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NE40E V800R010C10SPC500 Configuration Guide - IP Routing 01

This is NE40E V800R010C10SPC500 Configuration Guide - IP Routing

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Overview of OSPF

Overview of OSPF

Open Shortest Path First (OSPF), which is developed by the IETF, is a link-state IGP. OSPF is widely used in access networks and MANs.


Open Shortest Path First (OSPF) is a link-state Interior Gateway Protocol (IGP) developed by the Internet Engineering Task Force (IETF).

OSPF version 2 (OSPFv2) is intended for IPv4. OSPF version 3 (OSPFv3) is intended for IPv6.

In this document, OSPF refers to OSPFv2, unless otherwise stated.


Before the emergence of OSPF, the Routing Information Protocol (RIP) was widely used as an IGP on networks. RIP is a distance-vector routing protocol. Due to its slow convergence, routing loops, and poor scalability, RIP is gradually being replaced with OSPF.

Typical IGPs include RIP, OSPF, and Intermediate System to Intermediate System (IS-IS). Table 5-1 describes differences among the three typical IGPs.

Table 5-1 Differences among RIP, OSPF, and IS-IS





Protocol type

IP layer protocol

IP layer protocol

Link layer protocol

Application scope

Applies to small networks with simple architectures, such as campus networks.

Applies to medium-sized networks with several hundred routers supported, such as enterprise networks.

Applies to large networks, such as Internet service provider (ISP) networks.

Routing algorithm

Uses a distance-vector algorithm and exchanges routing information over the User Datagram Protocol (UDP).

Uses the shortest path first (SPF) algorithm to generate a shortest path tree (SPT) based on the network topology, calculates shortest paths to all destinations, and exchanges routing information over IP.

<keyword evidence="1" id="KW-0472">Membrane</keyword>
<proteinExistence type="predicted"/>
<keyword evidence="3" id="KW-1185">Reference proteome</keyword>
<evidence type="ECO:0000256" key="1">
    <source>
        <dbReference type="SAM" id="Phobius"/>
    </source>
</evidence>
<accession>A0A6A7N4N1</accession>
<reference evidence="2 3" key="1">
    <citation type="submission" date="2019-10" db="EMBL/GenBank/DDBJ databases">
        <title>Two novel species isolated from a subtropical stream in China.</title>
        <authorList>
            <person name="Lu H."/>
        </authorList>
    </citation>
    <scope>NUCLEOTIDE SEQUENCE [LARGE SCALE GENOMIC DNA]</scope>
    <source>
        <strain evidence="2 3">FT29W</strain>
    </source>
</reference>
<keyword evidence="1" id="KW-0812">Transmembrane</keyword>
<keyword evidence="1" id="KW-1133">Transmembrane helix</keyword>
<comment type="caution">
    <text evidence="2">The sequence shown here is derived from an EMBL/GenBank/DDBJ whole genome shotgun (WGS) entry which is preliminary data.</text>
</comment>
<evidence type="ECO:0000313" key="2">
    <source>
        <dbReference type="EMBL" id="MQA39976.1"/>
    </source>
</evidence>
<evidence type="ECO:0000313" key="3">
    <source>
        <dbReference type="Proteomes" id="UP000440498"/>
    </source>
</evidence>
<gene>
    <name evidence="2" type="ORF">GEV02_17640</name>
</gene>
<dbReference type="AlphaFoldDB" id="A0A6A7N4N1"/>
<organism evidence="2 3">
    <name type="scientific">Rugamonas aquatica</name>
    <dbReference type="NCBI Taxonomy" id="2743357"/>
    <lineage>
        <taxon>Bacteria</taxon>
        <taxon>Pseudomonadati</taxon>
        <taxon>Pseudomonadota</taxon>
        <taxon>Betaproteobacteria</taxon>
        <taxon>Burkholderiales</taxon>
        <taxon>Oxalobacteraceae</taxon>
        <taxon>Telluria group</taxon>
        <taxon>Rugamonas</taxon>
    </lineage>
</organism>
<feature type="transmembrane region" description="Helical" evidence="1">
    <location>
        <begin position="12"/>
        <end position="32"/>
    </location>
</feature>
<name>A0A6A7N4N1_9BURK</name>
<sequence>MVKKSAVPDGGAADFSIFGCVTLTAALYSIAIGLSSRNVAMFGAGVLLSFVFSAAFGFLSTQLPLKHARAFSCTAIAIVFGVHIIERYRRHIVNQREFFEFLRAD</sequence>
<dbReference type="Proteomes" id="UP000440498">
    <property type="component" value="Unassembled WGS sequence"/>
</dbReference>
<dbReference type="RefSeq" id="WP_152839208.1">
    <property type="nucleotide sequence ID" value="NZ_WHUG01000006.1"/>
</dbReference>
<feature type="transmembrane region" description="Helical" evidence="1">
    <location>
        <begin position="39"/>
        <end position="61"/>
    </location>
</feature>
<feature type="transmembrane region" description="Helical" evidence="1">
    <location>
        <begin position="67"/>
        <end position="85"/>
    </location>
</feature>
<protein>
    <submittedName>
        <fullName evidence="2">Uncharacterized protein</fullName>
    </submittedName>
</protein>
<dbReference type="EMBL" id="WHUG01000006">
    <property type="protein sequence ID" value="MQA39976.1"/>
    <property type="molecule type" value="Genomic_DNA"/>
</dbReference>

Uses the SPF algorithm to generate an SPT based on the network topology, calculates shortest paths to all destinations, and exchanges routing information over IP.

The SPF algorithm runs separately in Level-1 and Level-2 databases.

Route convergence speed


Less than 1 second

Less than 1 second


Not supported

Supported by partitioning a network into areas

Supported by defining router levels


OSPF offers the following benefits:

  • Wide application scope: OSPF applies to medium-sized networks with several hundred routers, such as enterprise networks.

  • Network masks: OSPF packets can carry masks, and therefore the packet length is not limited by natural IP masks. OSPF can process variable length subnet masks (VLSMs).

  • Fast convergence: When the network topology changes, OSPF immediately sends link state update (LSU) packets to synchronize the changes to the link state databases (LSDBs) of all routers in the same autonomous system (AS).

  • Loop-free routing: OSPF uses the SPF algorithm to calculate loop-free routes based on the collected link status.

  • Area partitioning: OSPF allows an AS to be partitioned into areas, which simplifies management. Routing information transmitted between areas is summarized, which reduces network bandwidth consumption.

  • Equal-cost routes: OSPF supports multiple equal-cost routes to the same destination.

  • Hierarchical routing: OSPF uses intra-area routes, inter-area routes, Type 1 external routes, and Type 2 external routes, which are listed in descending order of priority.

  • Authentication: OSPF supports area-based and interface-based packet authentication, which ensures packet exchange security.

  • Multicast: OSPF uses multicast addresses to send packets on certain types of links, which minimizes the impact on other devices.

Updated: 2019-01-03

Document ID: EDOC1100055018

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